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Here’s an example of what was surely one of the most enduring satirical images produced during the eighteenth century. The original Tythe Pig design was produced in London by Louis Philippe Boitard and Johann Sebastian Müller in 1751 and was copied by a range of publishers including Carington Bowles, Robert Sayers and S.W. Fores among others. Indeed, it’s popularity was such that variations of the design were still appearing on ‘scrap sheets’ of caricatures during the early 1830s. It was also one of the first satirical images to be adapted for use on printed pottery, with a set of delftware tiles produced by John Sadler of Liverpool around 1758 being the earliest known example of the image to appear on ceramics. It was then picked up by Josiah Wedgwood and a host of lesser potters for use in other forms of transfer printing and as the basis for a number of sets of porcelain figurines. The creamware tankard shown here was probably produced in Liverpool sometime during the early 1760s by Sadler or one of his imitators.

The design refers to a system of ecclesiastical taxation known as tithing that had existed in England since the Dark Ages and which required all those involved in agriculture to hand over a tenth of their annual yield to the local church. As goods were typically accepted in lieu of cash, it was not unusual to see local vicars trooping about their parish on tithe day in order to size up the quantities of crops and livestock they could expect to receive from their parishioners. By the mid-eighteenth century this system was seen as an anachronistic annoyance at best and an outright affront to personal liberty at worst. It was particularly unpopular among Catholics and the burgeoning numbers of Protestant dissenters, who were still required by law to cough up a tenth of their income in order to pay for the upkeep on an Anglican priest who they had absolutely no use for. Ultimately the system was deemed to be so provocative in Ireland, where Anglicans never accounted for more than a fraction of the total population, that it was significantly overhauled by the Tithe Commutation Act of 1836.

For the eighteenth century caricaturist the image of the priest turned taxman was probably too delightful to resist, playing as it did into an established cultural narrative in popular satire that delighted in exposing examples of clerical hypocrisy and cant. Nonetheless, this is an image which stops short of actually being offensive to the clergy and part of its commercial success was no doubt based on the fact that it managed to carefully tread the fine line between humour and respectability. For all his apparent greed, the priest is still portrayed as a respectable member of polite society and as the rhyme that accompanies the image makes clear, is in all other respects a rather affable fellow. It is therefore notable that this image appears to have been reproduced far more frequently than more virulently anti-clerical satires of the same period, such as Tythe in Kind; or the Sow’s Revenge and The Vicar and Moses.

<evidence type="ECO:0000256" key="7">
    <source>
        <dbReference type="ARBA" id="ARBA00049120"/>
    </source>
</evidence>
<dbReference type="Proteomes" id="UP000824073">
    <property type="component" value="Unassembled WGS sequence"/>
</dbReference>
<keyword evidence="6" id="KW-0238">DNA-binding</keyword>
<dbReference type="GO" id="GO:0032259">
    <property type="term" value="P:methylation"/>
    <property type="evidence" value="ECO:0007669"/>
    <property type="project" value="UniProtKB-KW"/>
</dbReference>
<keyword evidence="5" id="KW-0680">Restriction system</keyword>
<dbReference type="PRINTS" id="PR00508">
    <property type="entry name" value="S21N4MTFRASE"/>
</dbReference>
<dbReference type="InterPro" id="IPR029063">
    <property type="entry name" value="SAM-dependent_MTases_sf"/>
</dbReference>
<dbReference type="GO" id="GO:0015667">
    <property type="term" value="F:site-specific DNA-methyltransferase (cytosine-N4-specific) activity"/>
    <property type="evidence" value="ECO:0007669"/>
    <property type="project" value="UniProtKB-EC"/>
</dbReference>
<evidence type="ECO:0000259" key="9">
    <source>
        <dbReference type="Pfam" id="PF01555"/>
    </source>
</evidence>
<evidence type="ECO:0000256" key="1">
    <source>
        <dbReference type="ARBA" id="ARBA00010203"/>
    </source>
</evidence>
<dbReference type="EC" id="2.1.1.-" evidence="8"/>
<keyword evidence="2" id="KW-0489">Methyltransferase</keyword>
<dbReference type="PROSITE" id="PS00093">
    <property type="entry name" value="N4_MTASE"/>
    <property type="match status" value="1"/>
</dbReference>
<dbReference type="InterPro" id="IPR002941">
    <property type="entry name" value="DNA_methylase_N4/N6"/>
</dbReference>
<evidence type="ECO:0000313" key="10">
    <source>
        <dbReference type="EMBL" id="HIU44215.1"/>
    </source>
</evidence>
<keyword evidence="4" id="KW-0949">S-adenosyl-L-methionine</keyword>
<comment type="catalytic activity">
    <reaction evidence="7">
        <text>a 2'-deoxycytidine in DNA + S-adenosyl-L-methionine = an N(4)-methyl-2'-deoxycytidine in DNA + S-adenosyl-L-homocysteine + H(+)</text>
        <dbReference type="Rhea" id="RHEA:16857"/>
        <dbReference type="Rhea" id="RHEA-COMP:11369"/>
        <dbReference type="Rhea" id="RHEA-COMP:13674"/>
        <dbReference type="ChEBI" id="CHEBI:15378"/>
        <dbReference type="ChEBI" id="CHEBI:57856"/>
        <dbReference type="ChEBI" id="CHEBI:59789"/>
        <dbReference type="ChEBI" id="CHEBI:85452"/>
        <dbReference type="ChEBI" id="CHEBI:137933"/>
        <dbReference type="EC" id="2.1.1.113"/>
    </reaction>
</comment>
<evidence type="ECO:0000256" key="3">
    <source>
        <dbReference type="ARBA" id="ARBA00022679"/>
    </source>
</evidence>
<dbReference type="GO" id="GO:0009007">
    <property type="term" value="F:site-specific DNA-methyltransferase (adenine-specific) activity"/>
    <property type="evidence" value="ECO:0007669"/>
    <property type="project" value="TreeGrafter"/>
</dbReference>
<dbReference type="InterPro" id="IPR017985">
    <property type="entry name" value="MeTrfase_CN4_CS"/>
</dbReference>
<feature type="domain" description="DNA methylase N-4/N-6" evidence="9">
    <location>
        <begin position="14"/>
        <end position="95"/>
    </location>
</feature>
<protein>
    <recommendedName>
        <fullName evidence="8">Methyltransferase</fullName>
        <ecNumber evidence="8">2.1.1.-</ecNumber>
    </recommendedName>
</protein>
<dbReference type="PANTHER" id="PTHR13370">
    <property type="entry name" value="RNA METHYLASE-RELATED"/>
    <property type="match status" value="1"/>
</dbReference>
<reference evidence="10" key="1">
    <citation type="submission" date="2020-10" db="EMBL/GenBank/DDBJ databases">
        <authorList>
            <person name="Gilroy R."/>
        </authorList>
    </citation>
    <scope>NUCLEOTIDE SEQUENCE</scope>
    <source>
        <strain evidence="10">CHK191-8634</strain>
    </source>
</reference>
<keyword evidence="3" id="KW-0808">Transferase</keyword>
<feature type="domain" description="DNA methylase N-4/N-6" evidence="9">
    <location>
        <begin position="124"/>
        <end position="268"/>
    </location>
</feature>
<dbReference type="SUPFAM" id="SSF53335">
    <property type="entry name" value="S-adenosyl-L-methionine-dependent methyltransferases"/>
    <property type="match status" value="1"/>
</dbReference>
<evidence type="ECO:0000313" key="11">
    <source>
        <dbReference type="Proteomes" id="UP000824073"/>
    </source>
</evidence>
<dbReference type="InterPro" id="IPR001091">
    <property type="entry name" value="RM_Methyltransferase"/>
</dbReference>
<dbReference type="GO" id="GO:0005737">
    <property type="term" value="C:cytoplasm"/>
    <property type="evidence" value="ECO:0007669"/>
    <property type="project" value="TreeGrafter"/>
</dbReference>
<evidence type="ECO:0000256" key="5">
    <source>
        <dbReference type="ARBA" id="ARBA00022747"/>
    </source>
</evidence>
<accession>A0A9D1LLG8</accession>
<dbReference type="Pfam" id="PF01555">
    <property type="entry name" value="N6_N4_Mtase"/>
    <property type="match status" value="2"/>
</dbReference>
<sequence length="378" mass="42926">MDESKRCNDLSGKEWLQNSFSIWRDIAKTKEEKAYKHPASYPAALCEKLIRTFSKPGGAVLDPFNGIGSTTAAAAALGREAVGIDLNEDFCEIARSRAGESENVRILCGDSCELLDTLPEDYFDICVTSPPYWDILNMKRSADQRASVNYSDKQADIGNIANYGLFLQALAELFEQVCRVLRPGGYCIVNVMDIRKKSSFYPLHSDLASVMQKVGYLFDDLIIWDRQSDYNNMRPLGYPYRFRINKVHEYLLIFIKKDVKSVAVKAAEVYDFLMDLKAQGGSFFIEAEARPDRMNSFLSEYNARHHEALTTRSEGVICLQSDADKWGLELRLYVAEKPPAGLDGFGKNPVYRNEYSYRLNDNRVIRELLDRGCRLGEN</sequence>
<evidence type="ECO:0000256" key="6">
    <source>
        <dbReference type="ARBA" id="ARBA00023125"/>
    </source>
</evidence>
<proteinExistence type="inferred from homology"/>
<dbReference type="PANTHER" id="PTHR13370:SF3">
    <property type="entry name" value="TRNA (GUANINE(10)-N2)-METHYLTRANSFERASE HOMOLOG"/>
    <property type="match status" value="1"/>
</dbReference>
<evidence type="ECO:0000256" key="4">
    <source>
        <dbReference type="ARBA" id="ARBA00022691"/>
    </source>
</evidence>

The image shows a parson being prevented carrying off a piglet that has been selected for tithe payment by a farmer’s wife who insists that if the reverend is taking part of her flock then he must take one of her children, who she can presumably no longer afford to feed, as well. The rhyme at the foot of the image reads:

The Tythe Pig

In Country Village Lives a Vicar,

Fond – as all are – of Tythes and Liquor,

To mirth his ears are seldom Shut,

He’ll Crack a Joke, and laugh at Smut;

But when his Tythes he gathers in,

On Fish, On Flesh, On Bird, On Beast,

Alike lays hold the Churlish Priest

Hob’s Wife and Sow – as Gossips tell

Both at a time in Pieces fell;

The Parson comes, the Pig he claims

And the good Wife with Taunts inflames;

Kept back the Pig and held the Child;

The Priest look’d gruff, the Wife look’d big,

Z…ds, Sir! quoth she, no Child, no Pig

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Boitard & Müller, The Tythe Pig, 1751

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